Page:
Play with web technologies

Prevent :last-child from slowing you down

May 29, 2011
Attention: This article is old and the content is outdated. I've left the article here for historical purposes.
Prevent :last-child from slowing you down

:first-child is a CSS selector that has been around since the CSS 2.1 spec. It is extremely useful and can be used effectively in various ways.

:last-child has finally made an appearance in CSS 3. One would think that selectors such as first and last child are pretty much the same and would be implemented at the same time. This is not the case and they have pretty big performance differences.

Why isn't :last-child included within CSS2?

Jonathan Snook has an extremely informative article called Why we don't have a parent selector. It is an interesting & in depth article that covers why :last-child is is so difficult for the browser to render and the article also has examples of :first-child vs :last-child.

Simply put, :last-child only functions correctly once the entire page has loaded. The way :last-child is rendered while the page is busy loading is executed differently throughout the different browsers.

Never use :last-child

I feel that last-child is not necessary in most cases. I say most cases to cover myself but I haven't run into a situation where it's a necessity. The only times I find I need first/last-child is when I'm styling some sort of list.

A typical example would be: padding-right and/or border-right applied to a navigation's list items.

#nav li{border-right: 1px solid black; padding-right: 20px;}
The padding and border isn't ideal on the last <li> element. This is what we want: It's pretty simple to solve with :last-child
#nav li:last-child{border-right: 0; padding-right: 0;}
This, however, won't even work on LTE IE8.

Use :first-child instead

:first-child is contained within the CSS2.1 spec and therefore is supported within IE8 and has buggy support within IE7. It would be a FAR better idea to make use of this.

Swap the properties around — Instead of border/padding right, set it to border/padding left.

#nav li{border-left: 1px solid black; padding-left: 20px;}

The menu example would look something like this: You can solve this problem very easily without :last-child and have it supported by IE7(buggy) and 8.

#nav li:first-child{border-left: 0; padding-left: 0;}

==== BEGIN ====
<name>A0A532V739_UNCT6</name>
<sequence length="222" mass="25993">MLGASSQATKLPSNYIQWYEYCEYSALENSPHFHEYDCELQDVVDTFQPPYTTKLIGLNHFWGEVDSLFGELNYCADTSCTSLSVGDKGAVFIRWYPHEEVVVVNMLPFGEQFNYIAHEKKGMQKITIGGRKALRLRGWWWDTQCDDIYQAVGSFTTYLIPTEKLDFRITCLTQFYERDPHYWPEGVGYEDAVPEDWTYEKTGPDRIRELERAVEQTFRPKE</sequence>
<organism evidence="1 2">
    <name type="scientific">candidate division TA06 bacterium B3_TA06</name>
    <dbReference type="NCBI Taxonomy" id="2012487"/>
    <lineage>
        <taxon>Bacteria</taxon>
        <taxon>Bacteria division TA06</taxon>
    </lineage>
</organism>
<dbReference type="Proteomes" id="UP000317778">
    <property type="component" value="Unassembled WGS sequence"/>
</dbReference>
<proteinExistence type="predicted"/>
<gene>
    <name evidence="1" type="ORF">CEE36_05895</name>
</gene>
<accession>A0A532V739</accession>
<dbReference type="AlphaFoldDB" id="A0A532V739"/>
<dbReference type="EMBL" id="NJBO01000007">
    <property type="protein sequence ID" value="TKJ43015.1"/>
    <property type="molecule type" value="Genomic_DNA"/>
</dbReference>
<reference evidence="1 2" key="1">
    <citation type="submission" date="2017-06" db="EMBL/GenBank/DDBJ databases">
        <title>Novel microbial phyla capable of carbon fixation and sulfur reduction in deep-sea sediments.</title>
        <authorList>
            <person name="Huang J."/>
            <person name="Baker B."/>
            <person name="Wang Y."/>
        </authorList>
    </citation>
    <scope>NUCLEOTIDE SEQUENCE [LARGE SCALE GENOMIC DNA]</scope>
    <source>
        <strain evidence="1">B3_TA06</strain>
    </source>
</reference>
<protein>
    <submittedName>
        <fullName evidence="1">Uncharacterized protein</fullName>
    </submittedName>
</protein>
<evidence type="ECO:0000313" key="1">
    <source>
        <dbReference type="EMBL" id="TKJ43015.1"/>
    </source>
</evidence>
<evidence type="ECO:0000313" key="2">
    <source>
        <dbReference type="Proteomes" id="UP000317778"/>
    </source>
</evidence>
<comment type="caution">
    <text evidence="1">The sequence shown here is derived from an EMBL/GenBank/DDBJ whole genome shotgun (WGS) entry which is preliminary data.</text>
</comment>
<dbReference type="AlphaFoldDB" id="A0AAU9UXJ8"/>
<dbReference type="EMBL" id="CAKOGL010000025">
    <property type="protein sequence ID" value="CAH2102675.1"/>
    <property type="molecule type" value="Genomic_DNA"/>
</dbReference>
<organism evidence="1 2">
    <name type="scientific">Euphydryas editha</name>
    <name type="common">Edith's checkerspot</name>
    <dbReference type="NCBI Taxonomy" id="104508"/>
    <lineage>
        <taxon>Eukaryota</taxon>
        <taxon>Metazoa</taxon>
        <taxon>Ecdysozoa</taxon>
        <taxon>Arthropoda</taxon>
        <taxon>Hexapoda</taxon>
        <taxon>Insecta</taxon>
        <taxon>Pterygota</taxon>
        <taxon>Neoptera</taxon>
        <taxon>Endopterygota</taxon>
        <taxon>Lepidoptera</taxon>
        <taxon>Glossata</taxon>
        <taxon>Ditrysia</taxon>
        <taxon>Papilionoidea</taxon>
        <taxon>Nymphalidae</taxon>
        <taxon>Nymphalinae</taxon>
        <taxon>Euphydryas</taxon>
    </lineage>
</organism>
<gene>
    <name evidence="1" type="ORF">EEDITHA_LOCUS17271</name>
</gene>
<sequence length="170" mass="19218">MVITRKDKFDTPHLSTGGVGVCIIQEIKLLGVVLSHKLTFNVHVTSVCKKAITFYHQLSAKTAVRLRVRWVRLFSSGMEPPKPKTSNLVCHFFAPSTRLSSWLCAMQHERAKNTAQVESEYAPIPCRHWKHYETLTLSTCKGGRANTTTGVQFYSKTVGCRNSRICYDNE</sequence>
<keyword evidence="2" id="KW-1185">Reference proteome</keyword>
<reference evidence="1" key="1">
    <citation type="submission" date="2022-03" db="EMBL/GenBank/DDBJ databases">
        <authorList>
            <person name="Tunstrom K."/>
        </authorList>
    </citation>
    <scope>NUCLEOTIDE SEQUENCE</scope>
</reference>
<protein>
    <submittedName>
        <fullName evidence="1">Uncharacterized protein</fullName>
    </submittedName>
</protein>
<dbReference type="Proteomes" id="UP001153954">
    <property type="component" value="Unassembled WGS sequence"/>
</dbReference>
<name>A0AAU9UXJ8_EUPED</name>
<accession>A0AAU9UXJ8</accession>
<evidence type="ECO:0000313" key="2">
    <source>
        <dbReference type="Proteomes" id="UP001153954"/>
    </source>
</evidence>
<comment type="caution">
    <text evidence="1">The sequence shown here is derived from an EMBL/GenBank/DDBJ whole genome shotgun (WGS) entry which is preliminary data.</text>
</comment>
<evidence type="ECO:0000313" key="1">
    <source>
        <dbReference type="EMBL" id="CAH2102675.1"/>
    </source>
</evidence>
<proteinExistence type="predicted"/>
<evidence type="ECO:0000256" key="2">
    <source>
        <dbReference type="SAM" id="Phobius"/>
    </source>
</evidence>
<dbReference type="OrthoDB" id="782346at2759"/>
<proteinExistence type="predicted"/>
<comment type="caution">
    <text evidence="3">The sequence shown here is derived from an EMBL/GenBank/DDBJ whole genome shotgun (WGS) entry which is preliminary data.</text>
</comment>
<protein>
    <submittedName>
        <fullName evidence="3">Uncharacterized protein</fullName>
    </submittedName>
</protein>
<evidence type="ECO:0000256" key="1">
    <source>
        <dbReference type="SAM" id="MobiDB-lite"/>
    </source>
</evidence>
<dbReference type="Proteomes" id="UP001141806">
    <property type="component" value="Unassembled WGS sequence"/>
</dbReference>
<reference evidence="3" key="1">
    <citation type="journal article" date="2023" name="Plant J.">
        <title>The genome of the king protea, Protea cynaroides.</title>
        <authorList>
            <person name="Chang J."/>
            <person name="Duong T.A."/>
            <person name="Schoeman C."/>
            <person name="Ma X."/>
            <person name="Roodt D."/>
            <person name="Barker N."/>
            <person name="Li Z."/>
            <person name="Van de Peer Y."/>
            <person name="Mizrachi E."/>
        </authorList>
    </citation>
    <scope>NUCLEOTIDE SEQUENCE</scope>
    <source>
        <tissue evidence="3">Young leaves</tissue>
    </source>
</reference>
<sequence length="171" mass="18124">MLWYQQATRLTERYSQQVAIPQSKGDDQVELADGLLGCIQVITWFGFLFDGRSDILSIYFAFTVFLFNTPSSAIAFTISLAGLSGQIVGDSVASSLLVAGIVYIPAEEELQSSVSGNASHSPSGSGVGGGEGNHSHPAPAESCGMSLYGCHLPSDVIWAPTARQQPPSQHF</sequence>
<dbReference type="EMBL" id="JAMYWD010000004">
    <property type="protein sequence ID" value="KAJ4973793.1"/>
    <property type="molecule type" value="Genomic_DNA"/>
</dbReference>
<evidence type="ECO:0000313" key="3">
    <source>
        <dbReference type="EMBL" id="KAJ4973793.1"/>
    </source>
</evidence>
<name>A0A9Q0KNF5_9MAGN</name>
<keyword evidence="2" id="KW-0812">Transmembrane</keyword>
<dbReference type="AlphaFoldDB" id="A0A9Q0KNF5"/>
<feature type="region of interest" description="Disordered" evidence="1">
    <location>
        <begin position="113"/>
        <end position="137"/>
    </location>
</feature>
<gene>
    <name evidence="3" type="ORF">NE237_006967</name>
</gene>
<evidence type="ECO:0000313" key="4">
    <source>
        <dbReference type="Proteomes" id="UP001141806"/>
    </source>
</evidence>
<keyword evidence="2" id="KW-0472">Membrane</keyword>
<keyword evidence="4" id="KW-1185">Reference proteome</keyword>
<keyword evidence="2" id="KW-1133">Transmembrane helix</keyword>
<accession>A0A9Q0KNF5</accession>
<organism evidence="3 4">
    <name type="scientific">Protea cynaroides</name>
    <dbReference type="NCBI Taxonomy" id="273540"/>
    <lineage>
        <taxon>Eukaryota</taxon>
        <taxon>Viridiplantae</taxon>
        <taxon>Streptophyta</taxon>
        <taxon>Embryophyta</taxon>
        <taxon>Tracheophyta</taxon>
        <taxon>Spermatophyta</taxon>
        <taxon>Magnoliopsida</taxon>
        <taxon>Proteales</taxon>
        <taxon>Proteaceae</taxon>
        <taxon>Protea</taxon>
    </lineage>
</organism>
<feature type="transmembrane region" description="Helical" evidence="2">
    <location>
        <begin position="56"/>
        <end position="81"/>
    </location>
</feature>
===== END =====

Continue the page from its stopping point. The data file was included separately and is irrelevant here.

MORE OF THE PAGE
It's very easy to convert your CSS into very efficient and cross browser friendly CSS — All you need to do is think about what it is you are trying to doing and imagine how else it could be achieved.

I wish it worked properly in IE7

What is the deal with IE7 and :first-child? Very basically, IE7 will see a comment as the first child. In IE7 li:first-child would not work on the following html:
	<!-- This is a comment -->
Now that we've established that things can be done more efficiently and in a cross-browser friendly fashion without too much difficulty, would it be possible to make :first-child function properly within IE7 even if there are html comments throughout the html?

Your first thought might be:

No, it's the way IE7 renders HTML. Let's move onYour first thought
What selectors do IE7 support that are more reliable and could solve this simple problem? IE7 supports adjacent selectors. I really love adjacent selectors and I think it is very under-rated. Chris Coyier has an article which explains adjacent selectors and other selectors too.

Basically, an adjacent selector selects the element that directly follows the targeted element. For example:

p + p{background: red}

This would select any paragraph element that has a preceding paragraph element. This would mean that the first paragraph element would not be selected because it does not contain any preceding paragraph element.

Pseudo-select via Non-selection

By this I mean that you could add a left border to every list item except the first. This could create the illusion of :first-child.
li + li{border-left: 1px solid black; padding-left: 20px}
This probably isn't as efficient as :first-child, but it does add to the cross-browser compatibility and it can be of great use in many cases.